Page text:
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What is the Successful Efforts Method?

Successful Efforts Method

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Successful Efforts Method

The Successful Efforts Method (SEM) is an accounting approach used primarily in the oil and gas industry for the exploration and drilling of new wells. This method allows companies to capitalize only the costs that are directly associated with successfully finding new oil and natural gas reserves. If the exploration effort is unsuccessful (often referred to as a “dry hole”), the associated costs are immediately expensed.

Here’s a breakdown of how costs are treated under the Successful Efforts Method:

  • Exploration Costs:
    • Successful: If the exploration results in the discovery of new reserves, the costs associated with that exploration are capitalized (added to the balance sheet as an asset) and are then depreciated or depleted over the life of the well.
    • Unsuccessful: If the exploration is unsuccessful, the associated costs are expensed immediately in the income statement.
  • Development Costs:
    • These are the costs incurred after reserves are discovered to get them ready for production. Regardless of the outcome of development efforts, these costs are capitalized since they are directly tied to known reserves.
  • Acquisition Costs:
    • Costs associated with acquiring properties that have proven oil or gas reserves are capitalized.
  • Production Costs:
    • These are the costs related to extracting the oil or gas and delivering it to its initial storage location. These costs are expensed as incurred.

The primary advantage of the Successful Efforts Method is that it provides a clearer picture of the costs directly associated with finding new reserves. By expensing unsuccessful exploration efforts immediately, the balance sheet only reflects assets that have a future economic benefit.

This method contrasts with the Full Cost Method, where all exploration costs are capitalized regardless of the exploration outcome. The choice between these two methods can significantly affect a company’s financial statements, particularly in periods when there are many unsuccessful exploration activities.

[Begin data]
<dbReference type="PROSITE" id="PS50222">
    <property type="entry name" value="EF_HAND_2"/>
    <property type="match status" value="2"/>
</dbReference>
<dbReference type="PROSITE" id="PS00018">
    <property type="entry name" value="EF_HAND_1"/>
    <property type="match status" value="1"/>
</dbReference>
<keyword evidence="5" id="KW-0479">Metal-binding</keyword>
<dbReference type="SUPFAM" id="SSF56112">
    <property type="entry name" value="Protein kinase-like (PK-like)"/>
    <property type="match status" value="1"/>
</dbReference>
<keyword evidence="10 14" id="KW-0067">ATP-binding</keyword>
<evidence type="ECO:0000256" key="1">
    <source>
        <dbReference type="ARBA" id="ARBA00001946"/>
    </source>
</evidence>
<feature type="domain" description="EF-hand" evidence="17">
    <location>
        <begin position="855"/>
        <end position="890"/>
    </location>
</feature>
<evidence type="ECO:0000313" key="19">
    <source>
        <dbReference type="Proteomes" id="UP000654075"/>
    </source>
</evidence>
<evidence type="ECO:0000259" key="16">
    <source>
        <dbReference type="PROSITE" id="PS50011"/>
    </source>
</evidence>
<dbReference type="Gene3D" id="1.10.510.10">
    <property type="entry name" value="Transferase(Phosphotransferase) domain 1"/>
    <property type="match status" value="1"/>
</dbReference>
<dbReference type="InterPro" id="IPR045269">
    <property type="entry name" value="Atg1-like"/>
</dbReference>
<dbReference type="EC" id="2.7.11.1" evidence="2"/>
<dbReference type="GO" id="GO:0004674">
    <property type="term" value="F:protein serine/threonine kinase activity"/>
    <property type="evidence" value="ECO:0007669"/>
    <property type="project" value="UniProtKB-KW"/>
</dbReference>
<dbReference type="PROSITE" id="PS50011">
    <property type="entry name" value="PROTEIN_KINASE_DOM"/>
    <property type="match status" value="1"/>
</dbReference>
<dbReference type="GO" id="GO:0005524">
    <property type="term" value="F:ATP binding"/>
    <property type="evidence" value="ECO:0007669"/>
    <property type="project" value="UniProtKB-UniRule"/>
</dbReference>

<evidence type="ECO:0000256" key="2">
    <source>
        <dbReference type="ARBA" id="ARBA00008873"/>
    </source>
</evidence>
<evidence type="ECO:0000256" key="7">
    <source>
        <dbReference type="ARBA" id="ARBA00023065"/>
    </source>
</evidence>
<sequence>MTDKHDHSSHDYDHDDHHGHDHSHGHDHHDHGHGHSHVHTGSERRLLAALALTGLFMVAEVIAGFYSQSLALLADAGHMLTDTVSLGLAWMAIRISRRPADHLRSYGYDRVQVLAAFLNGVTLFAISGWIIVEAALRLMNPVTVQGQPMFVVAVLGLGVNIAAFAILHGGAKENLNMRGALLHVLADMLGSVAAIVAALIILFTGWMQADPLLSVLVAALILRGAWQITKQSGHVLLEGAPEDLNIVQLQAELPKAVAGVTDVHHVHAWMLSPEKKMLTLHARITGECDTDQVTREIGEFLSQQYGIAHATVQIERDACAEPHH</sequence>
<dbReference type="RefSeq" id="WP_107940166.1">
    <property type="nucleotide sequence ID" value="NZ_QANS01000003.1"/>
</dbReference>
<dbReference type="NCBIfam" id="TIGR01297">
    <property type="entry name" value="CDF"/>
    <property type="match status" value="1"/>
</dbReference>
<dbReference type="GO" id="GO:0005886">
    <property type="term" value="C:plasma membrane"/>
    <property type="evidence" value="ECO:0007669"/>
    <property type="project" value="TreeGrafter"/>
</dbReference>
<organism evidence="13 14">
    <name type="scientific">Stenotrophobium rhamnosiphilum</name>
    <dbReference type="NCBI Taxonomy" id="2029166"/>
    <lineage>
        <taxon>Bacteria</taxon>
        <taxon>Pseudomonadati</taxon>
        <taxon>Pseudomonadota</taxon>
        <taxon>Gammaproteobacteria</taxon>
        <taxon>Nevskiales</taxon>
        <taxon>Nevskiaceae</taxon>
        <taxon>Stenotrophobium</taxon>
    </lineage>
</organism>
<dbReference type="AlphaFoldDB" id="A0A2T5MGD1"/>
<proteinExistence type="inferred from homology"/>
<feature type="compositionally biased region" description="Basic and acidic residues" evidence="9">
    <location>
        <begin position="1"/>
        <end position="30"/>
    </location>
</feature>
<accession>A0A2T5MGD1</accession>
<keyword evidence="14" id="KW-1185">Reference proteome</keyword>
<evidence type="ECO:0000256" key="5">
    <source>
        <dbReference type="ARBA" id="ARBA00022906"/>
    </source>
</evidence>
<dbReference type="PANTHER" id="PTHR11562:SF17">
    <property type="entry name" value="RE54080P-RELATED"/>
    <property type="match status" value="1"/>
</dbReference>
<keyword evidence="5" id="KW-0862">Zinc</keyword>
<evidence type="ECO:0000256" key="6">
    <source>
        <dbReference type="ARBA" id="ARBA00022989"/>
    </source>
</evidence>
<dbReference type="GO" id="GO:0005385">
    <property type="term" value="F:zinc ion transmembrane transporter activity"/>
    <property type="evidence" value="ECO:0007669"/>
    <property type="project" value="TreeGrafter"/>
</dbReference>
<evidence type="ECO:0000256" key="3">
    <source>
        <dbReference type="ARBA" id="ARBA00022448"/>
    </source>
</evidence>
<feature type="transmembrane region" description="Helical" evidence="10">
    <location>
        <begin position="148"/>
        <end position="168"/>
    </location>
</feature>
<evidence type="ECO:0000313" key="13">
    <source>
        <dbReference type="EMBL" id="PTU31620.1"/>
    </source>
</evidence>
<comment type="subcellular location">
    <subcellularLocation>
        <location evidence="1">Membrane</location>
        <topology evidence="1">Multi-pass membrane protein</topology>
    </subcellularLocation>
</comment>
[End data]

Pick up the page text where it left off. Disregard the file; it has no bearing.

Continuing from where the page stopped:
Example of the Successful Efforts Method

Let’s use a fictional oil company named “DrillTech” to demonstrate the Successful Efforts Method (SEM) in action.

Scenario:

DrillTech decides to explore three potential oil sites this year, labeled Site A, Site B, and Site C.

  • Site A: Exploration costs incurred = $2 million, and oil is discovered.
  • Site B: Exploration costs incurred = $3 million, but no oil is found.
  • Site C: Exploration costs incurred = $2.5 million, and oil is discovered.

Here’s how DrillTech would account for these costs using the Successful Efforts Method:

  • Exploration Costs:
    • Site A: The $2 million associated with the exploration is capitalized on the balance sheet since oil was successfully discovered.
    • Site B: The $3 million associated with the unsuccessful exploration is immediately expensed on the income statement because no oil was found.
    • Site C: The $2.5 million associated with the exploration is capitalized since oil was successfully discovered.
  • Development Costs (assuming the company proceeds to develop the successful sites):
    • Site A: Development costs of $1 million are capitalized.
    • Site C: Development costs of $1.5 million are capitalized.

Financial Statement Impact:

On the Income Statement:

  • An expense of $3 million would be recognized for the unsuccessful exploration of Site B.

On the Balance Sheet:

  • An asset of $3.5 million (exploration cost of $2 million + development cost of $1 million) would be recognized for Site A.
  • An asset of $4 million (exploration cost of $2.5 million + development cost of $1.5 million) would be recognized for Site C.

Over time, as the oil is extracted from Sites A and C, the capitalized costs would be depreciated or depleted, reflecting the consumption of the asset.

If DrillTech used the Full Cost Method instead, the costs for all three sites, even the unsuccessful Site B, would have been capitalized, providing a different representation on the financial statements.

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